29 October 2016, Saturday.
Tashi Delek Restaurant and Lodge
Khumjung Village, Khumbu Region. 3,810m asl.
06:44am, The Nest Dining Hall
I still woke up today with the heart rate of a One Directioner standing face-to-face with Harry Styles. I guess HRs between 105-120 are my new normal for now. But compared to our first night in Namche, I slept better last night. I felt warmer because I wore 3 layers of clothing to bed and slept with the light on, hoping it would provide additional heat like an incubator. My legs and knees now had medicated patches and got me contemplating about buying trekking poles before leaving Namche.
Breakfast was really quiet. Leo was sitting in front of me, smiling as he wrote on postcards he bought yesterday. I was just writing on my journal. And utterly amazed by the science behind butter staying solid without any refrigeration in the Himalayas.
Today we’d be climbing up to the Japanese-built Hotel Everest View, tagged as the highest placed hotel in the world at 3,880m. Then we would descend a bit to the village of Khumjung (3,810m) where we’d be staying overnight. The trek today would only take about 2.5 hours—one hour of moderately steep uphill climb, then an hour of level trekking to Hotel Everest and then to Khumjung.
Photos above: (L) Just when I found a good spot to have a photo with the great mountains in the background, Everest was covered by clouds. (R) Busy morning at Hotel Everest View.
19:19, Tashi Delek Restaurant and Lodge
I was in high spirits when I started trekking this morning. Jangbu let me trek alone while he went with Leo to the post office (yes, there’s a post office in Namche Bazaar) to send Leo’s postcards. They caught up with me after about an hour and went ahead of me towards the hotel.
It was a beautiful sunny day for trekking and I got a little proud of myself that I was doing well so far with the trek. But it all went downhill for me after lunch at the teahouse in Khumjung.
There was a group of senior French trekkers dining with us at the restaurant. I thought we had company at the teahouse but they left shortly after lunch. And seeing them go put a sad spell on me. A few more minutes and I was already sobbing and hiccupping and shivering as I unpacked my chocolates and sleeping bag.
I was quick to blame my hormones for this fit because I was expecting my period anytime during trek. My period can be a real pain sometimes and its timing, especially now, couldn’t get any worse.
Suddenly I missed home. Then I realized, where’s home? My parents are both dead. I don’t have a husband or kids. I only have friends, a handful of concerned relatives and, well, our dogs. But they’re all so far away. And talking to Leo wasn’t even an option at this point.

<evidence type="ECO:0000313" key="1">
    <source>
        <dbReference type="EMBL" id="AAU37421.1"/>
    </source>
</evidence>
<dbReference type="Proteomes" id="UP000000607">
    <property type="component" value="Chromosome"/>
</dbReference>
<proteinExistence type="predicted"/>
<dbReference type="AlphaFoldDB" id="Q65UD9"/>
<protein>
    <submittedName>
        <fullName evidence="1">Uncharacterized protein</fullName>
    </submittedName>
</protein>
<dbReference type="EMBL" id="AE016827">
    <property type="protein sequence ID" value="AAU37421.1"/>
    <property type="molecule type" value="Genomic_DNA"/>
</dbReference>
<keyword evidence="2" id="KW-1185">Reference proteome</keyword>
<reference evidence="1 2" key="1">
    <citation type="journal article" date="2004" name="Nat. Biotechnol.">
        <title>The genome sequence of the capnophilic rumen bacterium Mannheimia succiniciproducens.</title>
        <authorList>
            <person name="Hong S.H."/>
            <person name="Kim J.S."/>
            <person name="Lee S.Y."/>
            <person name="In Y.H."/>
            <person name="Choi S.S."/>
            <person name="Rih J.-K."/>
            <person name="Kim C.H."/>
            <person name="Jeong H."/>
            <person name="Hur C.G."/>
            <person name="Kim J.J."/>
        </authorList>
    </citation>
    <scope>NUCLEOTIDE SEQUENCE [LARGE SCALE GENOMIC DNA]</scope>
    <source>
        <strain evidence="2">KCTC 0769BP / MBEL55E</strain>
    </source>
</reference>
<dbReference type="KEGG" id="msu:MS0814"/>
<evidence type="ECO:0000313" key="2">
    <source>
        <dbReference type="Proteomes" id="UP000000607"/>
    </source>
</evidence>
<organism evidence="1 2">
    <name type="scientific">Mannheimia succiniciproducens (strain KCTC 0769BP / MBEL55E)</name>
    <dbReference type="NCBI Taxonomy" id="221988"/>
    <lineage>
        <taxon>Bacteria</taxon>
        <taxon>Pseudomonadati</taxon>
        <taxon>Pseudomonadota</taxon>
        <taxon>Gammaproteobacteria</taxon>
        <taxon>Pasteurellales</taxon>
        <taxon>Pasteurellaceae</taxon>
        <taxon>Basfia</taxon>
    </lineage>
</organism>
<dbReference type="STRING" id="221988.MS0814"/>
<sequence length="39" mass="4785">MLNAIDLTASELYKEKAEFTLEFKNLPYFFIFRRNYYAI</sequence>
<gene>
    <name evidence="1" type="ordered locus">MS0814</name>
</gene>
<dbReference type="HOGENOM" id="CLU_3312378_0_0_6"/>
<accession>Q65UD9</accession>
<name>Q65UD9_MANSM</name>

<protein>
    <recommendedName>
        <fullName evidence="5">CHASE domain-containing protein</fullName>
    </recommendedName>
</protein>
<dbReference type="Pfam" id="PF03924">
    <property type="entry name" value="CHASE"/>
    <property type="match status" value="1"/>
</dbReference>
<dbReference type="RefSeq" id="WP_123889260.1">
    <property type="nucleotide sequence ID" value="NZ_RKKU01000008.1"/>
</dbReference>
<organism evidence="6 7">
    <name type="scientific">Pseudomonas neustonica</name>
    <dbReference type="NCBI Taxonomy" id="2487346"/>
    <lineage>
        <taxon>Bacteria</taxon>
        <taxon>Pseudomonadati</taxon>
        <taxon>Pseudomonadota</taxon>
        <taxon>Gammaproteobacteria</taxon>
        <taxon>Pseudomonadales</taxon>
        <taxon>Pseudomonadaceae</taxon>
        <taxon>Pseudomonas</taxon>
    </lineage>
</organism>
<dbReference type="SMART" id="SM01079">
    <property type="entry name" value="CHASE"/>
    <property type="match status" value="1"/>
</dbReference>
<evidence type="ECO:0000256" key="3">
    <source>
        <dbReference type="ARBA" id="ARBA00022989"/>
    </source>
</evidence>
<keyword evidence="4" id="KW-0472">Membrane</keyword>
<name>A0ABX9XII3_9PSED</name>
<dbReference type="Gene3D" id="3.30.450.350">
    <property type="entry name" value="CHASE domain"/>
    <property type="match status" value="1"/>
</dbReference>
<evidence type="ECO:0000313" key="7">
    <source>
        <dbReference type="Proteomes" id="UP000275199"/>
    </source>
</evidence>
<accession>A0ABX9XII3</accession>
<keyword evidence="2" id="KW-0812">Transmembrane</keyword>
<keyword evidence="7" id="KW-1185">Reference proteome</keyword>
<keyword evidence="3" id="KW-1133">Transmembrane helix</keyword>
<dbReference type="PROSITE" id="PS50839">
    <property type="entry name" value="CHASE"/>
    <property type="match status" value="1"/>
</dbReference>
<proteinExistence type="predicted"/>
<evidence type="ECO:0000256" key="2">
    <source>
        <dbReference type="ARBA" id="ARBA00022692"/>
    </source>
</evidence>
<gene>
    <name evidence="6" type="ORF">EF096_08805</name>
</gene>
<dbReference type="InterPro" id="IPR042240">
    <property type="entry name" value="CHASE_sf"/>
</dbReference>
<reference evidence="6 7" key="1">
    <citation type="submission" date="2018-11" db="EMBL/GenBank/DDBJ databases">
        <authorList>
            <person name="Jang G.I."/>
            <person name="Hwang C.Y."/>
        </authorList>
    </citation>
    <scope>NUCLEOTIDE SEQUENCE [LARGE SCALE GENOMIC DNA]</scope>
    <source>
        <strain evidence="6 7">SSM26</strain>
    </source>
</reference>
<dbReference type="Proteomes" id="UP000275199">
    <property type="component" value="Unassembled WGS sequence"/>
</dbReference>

This was one of the horrors of traveling—dealing with sadness and/or homesickness. My Dad’s death almost five months ago magnified it a thousandfold. I wanted to tell him about how I was doing. I wanted to rant about Leo, tell him about my qualms about finishing the trek. But he’s gone now and I had no one to share stories and photos and whines with.
I gave myself a few more moments of crying before reaching for my phone and sending a distress call to my best friends in Singapore, Perth and Zamboanga.
One of the best decisions I made was to get a local SIM card because Nepal still had 3G signal at 3,800m. My guide said NCell has better signal in the mountains than the other local network, Nepal Telecom. NCell also boasts unlimited access to Twitter.
“Home is everywhere you have people who love and care for you…physically or online,” one of my friends said. And it was all I needed to feel better.
And a hot shower.
MY head was throbbing while I was crying and once I got a little “stable” took a 350-rupee shower. During lunch time, I told Arjun, the manager of Green Valley Nepal Treks, also known as the company I booked my tour with, that I had been having headaches since we got to Namche two days ago. He advised me to take acetazolamide starting today until we get to EBC. I was hesitant at first, in denial it was early AMS and convinced it was just migraine because of the cold. Still, I took the pill after lunch as preventive measure.
The pill made me pee 4 times in 6 hours. But by the time we’re supposed to order food at 5pm, the headache was gone probably because of the shower and/or because I stopped crying. Or maybe the effect of acetazolamide?
When I went inside the dining hall to give my dinner order, I found Pemba and Jangbu with the Sherpa couple who own the teahouse gathered around the heater like there’s a bonfire or something. Teahouses in the Himalayas only have heaters in common areas, usually the dining room. The heater is like a giant milk can with an opening at the top and, of course, a chimney. Fire is generated using wood and yak dung. Before I could even refuse them, Jangbu was already pulling a chair inviting me to join them sit around the heater. And so as I waited for dinner, I chatted with the locals in broken English while sipping (free) Sherpa tea and relieved Leo wasn’t around. Warm never felt this good in the Himalayas!
For a while I forgot about the feeling of being homeless and alone, like I was just an ordinary trekker needing no distraction from grief. It’s one of the greatest escapes travel provides.